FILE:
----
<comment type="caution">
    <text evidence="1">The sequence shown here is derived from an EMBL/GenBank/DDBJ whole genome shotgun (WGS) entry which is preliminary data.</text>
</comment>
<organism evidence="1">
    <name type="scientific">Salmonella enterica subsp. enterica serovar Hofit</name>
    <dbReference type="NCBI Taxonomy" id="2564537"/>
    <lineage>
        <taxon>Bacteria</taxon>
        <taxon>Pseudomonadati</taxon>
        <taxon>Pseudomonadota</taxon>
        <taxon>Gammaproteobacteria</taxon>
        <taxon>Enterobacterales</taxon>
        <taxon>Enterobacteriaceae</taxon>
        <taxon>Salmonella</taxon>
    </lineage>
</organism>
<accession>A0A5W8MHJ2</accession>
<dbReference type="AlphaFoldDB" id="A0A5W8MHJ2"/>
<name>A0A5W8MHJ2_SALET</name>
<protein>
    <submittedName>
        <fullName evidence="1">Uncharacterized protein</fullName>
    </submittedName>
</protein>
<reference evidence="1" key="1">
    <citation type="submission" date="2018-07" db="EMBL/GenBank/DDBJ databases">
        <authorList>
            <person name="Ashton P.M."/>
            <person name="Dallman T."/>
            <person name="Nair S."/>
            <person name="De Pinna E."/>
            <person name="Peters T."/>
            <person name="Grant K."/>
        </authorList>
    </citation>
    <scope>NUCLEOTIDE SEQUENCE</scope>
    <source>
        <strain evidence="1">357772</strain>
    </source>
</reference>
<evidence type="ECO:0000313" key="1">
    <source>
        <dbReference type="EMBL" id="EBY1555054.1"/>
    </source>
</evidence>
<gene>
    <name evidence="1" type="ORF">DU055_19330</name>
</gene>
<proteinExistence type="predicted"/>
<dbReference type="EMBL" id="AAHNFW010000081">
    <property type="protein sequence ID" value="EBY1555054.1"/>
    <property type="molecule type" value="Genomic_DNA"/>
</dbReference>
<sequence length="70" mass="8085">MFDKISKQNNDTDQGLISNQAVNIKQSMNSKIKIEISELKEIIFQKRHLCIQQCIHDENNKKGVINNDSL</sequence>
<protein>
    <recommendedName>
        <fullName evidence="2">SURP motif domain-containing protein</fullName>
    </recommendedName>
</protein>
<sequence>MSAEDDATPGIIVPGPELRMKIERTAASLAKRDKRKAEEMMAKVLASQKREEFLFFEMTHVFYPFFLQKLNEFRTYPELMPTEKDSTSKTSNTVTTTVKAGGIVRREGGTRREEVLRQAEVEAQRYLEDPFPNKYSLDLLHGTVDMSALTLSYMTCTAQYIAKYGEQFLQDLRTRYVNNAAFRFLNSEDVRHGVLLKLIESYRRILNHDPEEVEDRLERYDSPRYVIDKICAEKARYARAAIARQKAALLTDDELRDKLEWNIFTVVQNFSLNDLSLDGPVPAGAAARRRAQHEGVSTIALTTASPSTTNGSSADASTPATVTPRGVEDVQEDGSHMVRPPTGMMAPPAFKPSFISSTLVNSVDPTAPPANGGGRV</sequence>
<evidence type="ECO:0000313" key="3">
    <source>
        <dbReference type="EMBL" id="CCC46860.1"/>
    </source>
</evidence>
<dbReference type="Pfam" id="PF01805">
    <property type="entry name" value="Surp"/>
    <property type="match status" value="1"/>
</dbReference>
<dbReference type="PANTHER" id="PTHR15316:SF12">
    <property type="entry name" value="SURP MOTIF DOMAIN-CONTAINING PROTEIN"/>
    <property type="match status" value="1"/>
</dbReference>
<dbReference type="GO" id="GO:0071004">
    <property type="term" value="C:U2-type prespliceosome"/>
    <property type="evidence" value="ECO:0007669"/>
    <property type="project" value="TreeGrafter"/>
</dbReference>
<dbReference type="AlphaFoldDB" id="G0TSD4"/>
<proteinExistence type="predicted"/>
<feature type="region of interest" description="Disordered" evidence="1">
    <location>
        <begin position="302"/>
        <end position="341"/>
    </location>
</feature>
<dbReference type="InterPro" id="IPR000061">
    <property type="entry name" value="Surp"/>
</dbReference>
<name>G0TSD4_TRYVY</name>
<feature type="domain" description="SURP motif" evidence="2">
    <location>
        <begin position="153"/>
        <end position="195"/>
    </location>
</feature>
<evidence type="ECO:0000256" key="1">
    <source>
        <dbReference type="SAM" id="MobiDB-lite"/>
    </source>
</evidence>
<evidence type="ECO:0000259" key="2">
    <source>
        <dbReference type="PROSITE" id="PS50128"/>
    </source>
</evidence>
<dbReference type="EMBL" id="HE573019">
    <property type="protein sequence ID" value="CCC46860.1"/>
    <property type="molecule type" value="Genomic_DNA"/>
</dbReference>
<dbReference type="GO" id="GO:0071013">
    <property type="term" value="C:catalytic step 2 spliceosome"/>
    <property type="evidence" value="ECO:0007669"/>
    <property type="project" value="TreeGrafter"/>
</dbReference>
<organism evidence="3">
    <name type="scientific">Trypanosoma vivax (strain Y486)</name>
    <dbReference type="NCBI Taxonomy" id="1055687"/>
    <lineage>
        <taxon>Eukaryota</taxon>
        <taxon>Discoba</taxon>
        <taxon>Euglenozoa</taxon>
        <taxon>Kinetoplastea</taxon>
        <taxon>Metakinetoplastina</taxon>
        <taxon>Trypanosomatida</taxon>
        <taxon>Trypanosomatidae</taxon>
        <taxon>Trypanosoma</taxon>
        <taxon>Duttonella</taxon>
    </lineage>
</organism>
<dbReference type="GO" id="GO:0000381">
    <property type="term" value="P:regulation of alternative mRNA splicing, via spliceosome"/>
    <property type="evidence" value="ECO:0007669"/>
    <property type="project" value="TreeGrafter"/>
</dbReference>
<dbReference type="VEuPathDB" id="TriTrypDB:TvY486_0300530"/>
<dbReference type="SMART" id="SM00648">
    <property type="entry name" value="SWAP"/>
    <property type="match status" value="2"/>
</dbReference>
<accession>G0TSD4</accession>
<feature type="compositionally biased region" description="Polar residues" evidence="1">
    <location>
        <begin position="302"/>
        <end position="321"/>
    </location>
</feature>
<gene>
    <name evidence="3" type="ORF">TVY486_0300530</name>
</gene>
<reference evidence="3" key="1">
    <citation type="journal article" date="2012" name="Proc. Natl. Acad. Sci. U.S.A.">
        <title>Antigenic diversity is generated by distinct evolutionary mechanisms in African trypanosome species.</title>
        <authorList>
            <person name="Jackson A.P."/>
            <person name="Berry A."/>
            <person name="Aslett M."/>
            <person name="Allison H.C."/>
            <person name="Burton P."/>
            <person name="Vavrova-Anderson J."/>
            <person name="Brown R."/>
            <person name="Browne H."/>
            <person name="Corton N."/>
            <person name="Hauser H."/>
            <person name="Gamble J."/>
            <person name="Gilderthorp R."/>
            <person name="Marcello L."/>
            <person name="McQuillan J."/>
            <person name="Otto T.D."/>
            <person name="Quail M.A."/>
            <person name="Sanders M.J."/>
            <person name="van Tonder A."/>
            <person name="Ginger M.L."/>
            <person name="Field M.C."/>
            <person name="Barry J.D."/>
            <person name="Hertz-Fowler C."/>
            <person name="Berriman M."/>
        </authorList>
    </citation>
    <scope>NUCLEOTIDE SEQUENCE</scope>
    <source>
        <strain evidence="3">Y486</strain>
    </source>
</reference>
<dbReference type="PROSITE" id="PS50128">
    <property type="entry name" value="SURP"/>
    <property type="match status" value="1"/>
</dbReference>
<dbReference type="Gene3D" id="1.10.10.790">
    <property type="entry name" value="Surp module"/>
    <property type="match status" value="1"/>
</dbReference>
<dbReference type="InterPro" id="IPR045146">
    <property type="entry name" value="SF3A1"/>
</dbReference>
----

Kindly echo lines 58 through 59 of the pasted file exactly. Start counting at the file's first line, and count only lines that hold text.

    </recommendedName>
</protein>